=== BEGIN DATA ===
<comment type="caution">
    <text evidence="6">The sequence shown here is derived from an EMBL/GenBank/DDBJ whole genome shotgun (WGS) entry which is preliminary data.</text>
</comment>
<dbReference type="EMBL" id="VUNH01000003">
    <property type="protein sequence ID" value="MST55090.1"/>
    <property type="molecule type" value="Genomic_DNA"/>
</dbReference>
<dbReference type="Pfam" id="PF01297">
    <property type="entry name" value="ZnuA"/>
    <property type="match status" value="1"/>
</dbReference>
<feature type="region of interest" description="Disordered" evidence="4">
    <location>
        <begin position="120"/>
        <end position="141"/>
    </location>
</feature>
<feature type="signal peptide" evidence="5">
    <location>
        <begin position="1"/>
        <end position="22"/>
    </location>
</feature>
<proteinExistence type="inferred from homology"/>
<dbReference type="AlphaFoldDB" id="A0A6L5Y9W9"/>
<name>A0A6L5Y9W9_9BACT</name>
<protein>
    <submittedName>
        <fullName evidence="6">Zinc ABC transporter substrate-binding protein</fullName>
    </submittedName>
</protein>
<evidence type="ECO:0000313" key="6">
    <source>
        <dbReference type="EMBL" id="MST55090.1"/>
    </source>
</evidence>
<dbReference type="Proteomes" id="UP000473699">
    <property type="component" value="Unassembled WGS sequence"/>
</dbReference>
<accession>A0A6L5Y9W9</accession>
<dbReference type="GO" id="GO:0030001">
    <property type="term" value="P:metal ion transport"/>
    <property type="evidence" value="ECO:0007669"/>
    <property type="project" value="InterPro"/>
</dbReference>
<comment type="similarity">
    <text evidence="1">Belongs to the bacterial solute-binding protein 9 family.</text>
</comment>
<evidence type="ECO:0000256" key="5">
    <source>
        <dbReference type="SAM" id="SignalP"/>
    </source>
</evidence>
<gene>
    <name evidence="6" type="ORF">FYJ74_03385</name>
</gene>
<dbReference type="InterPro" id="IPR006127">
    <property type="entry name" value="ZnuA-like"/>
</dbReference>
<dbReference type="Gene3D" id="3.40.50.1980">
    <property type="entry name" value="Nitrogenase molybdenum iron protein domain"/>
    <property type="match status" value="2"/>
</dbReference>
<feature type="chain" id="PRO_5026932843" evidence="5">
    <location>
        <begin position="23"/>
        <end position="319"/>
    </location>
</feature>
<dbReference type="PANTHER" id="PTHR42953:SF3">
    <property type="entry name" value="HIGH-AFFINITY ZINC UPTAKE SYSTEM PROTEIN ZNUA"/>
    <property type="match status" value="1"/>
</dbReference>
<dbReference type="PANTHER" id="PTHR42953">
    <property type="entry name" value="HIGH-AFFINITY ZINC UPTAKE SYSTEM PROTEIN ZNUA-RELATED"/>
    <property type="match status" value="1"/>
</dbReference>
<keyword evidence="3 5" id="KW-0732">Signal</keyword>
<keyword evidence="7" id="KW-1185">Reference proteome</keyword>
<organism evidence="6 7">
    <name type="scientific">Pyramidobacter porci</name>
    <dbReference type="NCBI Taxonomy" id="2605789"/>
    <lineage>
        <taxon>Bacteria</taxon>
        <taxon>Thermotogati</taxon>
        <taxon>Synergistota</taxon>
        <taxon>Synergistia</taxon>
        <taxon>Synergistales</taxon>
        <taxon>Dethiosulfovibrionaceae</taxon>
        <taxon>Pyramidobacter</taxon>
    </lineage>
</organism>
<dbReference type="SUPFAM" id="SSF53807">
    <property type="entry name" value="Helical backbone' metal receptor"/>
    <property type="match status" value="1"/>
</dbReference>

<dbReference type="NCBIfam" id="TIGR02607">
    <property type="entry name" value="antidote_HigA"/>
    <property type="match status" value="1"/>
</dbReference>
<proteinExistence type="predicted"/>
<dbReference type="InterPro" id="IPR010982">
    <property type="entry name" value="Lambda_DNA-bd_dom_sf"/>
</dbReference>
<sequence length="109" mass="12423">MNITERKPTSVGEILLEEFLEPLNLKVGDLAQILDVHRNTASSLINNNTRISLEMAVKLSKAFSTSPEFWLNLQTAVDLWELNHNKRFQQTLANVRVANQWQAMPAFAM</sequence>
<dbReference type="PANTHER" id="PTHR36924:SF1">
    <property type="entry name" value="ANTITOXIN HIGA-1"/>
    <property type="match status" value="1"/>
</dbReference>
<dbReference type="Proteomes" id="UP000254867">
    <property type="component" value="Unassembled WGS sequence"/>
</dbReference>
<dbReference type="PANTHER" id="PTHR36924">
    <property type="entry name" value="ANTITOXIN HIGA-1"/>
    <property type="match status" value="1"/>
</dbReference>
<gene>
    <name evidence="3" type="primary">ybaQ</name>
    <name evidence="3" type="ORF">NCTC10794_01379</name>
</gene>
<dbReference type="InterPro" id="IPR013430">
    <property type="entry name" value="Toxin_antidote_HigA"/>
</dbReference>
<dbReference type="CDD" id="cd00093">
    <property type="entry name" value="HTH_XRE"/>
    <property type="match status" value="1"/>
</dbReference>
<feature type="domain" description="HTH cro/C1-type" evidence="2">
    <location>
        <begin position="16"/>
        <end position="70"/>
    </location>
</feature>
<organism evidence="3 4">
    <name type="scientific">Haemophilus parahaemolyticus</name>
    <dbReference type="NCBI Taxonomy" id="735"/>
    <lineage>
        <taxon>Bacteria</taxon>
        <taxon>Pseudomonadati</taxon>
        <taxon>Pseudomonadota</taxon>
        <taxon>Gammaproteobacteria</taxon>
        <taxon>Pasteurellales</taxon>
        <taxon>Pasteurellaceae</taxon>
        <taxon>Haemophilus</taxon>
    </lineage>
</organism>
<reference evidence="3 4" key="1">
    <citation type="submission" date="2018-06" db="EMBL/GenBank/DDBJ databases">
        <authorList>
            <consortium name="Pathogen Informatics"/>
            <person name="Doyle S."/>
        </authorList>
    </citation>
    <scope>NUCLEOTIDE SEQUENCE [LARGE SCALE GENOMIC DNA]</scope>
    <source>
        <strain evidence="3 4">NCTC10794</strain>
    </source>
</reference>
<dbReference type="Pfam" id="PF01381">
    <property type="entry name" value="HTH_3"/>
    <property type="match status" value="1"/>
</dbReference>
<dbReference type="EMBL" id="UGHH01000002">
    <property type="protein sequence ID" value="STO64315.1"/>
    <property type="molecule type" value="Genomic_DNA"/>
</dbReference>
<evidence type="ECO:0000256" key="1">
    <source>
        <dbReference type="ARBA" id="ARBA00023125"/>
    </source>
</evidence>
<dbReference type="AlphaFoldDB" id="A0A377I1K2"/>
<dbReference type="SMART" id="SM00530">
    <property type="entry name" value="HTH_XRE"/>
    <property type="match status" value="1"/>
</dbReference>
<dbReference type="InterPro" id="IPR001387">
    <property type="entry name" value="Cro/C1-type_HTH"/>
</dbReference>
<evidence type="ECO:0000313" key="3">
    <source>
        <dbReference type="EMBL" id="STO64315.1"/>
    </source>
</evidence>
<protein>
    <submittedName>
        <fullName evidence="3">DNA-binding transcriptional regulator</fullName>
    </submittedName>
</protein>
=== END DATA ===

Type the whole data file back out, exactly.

<comment type="caution">
    <text evidence="6">The sequence shown here is derived from an EMBL/GenBank/DDBJ whole genome shotgun (WGS) entry which is preliminary data.</text>
</comment>
<dbReference type="EMBL" id="VUNH01000003">
    <property type="protein sequence ID" value="MST55090.1"/>
    <property type="molecule type" value="Genomic_DNA"/>
</dbReference>
<dbReference type="Pfam" id="PF01297">
    <property type="entry name" value="ZnuA"/>
    <property type="match status" value="1"/>
</dbReference>
<feature type="region of interest" description="Disordered" evidence="4">
    <location>
        <begin position="120"/>
        <end position="141"/>
    </location>
</feature>
<feature type="signal peptide" evidence="5">
    <location>
        <begin position="1"/>
        <end position="22"/>
    </location>
</feature>
<proteinExistence type="inferred from homology"/>
<dbReference type="AlphaFoldDB" id="A0A6L5Y9W9"/>
<name>A0A6L5Y9W9_9BACT</name>
<protein>
    <submittedName>
        <fullName evidence="6">Zinc ABC transporter substrate-binding protein</fullName>
    </submittedName>
</protein>
<evidence type="ECO:0000313" key="6">
    <source>
        <dbReference type="EMBL" id="MST55090.1"/>
    </source>
</evidence>
<dbReference type="Proteomes" id="UP000473699">
    <property type="component" value="Unassembled WGS sequence"/>
</dbReference>
<accession>A0A6L5Y9W9</accession>
<dbReference type="GO" id="GO:0030001">
    <property type="term" value="P:metal ion transport"/>
    <property type="evidence" value="ECO:0007669"/>
    <property type="project" value="InterPro"/>
</dbReference>
<comment type="similarity">
    <text evidence="1">Belongs to the bacterial solute-binding protein 9 family.</text>
</comment>
<evidence type="ECO:0000256" key="5">
    <source>
        <dbReference type="SAM" id="SignalP"/>
    </source>
</evidence>
<gene>
    <name evidence="6" type="ORF">FYJ74_03385</name>
</gene>
<dbReference type="InterPro" id="IPR006127">
    <property type="entry name" value="ZnuA-like"/>
</dbReference>
<dbReference type="Gene3D" id="3.40.50.1980">
    <property type="entry name" value="Nitrogenase molybdenum iron protein domain"/>
    <property type="match status" value="2"/>
</dbReference>
<feature type="chain" id="PRO_5026932843" evidence="5">
    <location>
        <begin position="23"/>
        <end position="319"/>
    </location>
</feature>
<dbReference type="PANTHER" id="PTHR42953:SF3">
    <property type="entry name" value="HIGH-AFFINITY ZINC UPTAKE SYSTEM PROTEIN ZNUA"/>
    <property type="match status" value="1"/>
</dbReference>
<dbReference type="PANTHER" id="PTHR42953">
    <property type="entry name" value="HIGH-AFFINITY ZINC UPTAKE SYSTEM PROTEIN ZNUA-RELATED"/>
    <property type="match status" value="1"/>
</dbReference>
<keyword evidence="3 5" id="KW-0732">Signal</keyword>
<keyword evidence="7" id="KW-1185">Reference proteome</keyword>
<organism evidence="6 7">
    <name type="scientific">Pyramidobacter porci</name>
    <dbReference type="NCBI Taxonomy" id="2605789"/>
    <lineage>
        <taxon>Bacteria</taxon>
        <taxon>Thermotogati</taxon>
        <taxon>Synergistota</taxon>
        <taxon>Synergistia</taxon>
        <taxon>Synergistales</taxon>
        <taxon>Dethiosulfovibrionaceae</taxon>
        <taxon>Pyramidobacter</taxon>
    </lineage>
</organism>
<dbReference type="SUPFAM" id="SSF53807">
    <property type="entry name" value="Helical backbone' metal receptor"/>
    <property type="match status" value="1"/>
</dbReference>

<dbReference type="NCBIfam" id="TIGR02607">
    <property type="entry name" value="antidote_HigA"/>
    <property type="match status" value="1"/>
</dbReference>
<proteinExistence type="predicted"/>
<dbReference type="InterPro" id="IPR010982">
    <property type="entry name" value="Lambda_DNA-bd_dom_sf"/>
</dbReference>
<sequence length="109" mass="12423">MNITERKPTSVGEILLEEFLEPLNLKVGDLAQILDVHRNTASSLINNNTRISLEMAVKLSKAFSTSPEFWLNLQTAVDLWELNHNKRFQQTLANVRVANQWQAMPAFAM</sequence>
<dbReference type="PANTHER" id="PTHR36924:SF1">
    <property type="entry name" value="ANTITOXIN HIGA-1"/>
    <property type="match status" value="1"/>
</dbReference>
<dbReference type="Proteomes" id="UP000254867">
    <property type="component" value="Unassembled WGS sequence"/>
</dbReference>
<dbReference type="PANTHER" id="PTHR36924">
    <property type="entry name" value="ANTITOXIN HIGA-1"/>
    <property type="match status" value="1"/>
</dbReference>
<gene>
    <name evidence="3" type="primary">ybaQ</name>
    <name evidence="3" type="ORF">NCTC10794_01379</name>
</gene>
<dbReference type="InterPro" id="IPR013430">
    <property type="entry name" value="Toxin_antidote_HigA"/>
</dbReference>
<dbReference type="CDD" id="cd00093">
    <property type="entry name" value="HTH_XRE"/>
    <property type="match status" value="1"/>
</dbReference>
<feature type="domain" description="HTH cro/C1-type" evidence="2">
    <location>
        <begin position="16"/>
        <end position="70"/>
    </location>
</feature>
<organism evidence="3 4">
    <name type="scientific">Haemophilus parahaemolyticus</name>
    <dbReference type="NCBI Taxonomy" id="735"/>
    <lineage>
        <taxon>Bacteria</taxon>
        <taxon>Pseudomonadati</taxon>
        <taxon>Pseudomonadota</taxon>
        <taxon>Gammaproteobacteria</taxon>
        <taxon>Pasteurellales</taxon>
        <taxon>Pasteurellaceae</taxon>
        <taxon>Haemophilus</taxon>
    </lineage>
</organism>
<reference evidence="3 4" key="1">
    <citation type="submission" date="2018-06" db="EMBL/GenBank/DDBJ databases">
        <authorList>
            <consortium name="Pathogen Informatics"/>
            <person name="Doyle S."/>
        </authorList>
    </citation>
    <scope>NUCLEOTIDE SEQUENCE [LARGE SCALE GENOMIC DNA]</scope>
    <source>
        <strain evidence="3 4">NCTC10794</strain>
    </source>
</reference>
<dbReference type="Pfam" id="PF01381">
    <property type="entry name" value="HTH_3"/>
    <property type="match status" value="1"/>
</dbReference>
<dbReference type="EMBL" id="UGHH01000002">
    <property type="protein sequence ID" value="STO64315.1"/>
    <property type="molecule type" value="Genomic_DNA"/>
</dbReference>
<evidence type="ECO:0000256" key="1">
    <source>
        <dbReference type="ARBA" id="ARBA00023125"/>
    </source>
</evidence>
<dbReference type="AlphaFoldDB" id="A0A377I1K2"/>
<dbReference type="SMART" id="SM00530">
    <property type="entry name" value="HTH_XRE"/>
    <property type="match status" value="1"/>
</dbReference>
<dbReference type="InterPro" id="IPR001387">
    <property type="entry name" value="Cro/C1-type_HTH"/>
</dbReference>
<evidence type="ECO:0000313" key="3">
    <source>
        <dbReference type="EMBL" id="STO64315.1"/>
    </source>
</evidence>
<protein>
    <submittedName>
        <fullName evidence="3">DNA-binding transcriptional regulator</fullName>
    </submittedName>
</protein>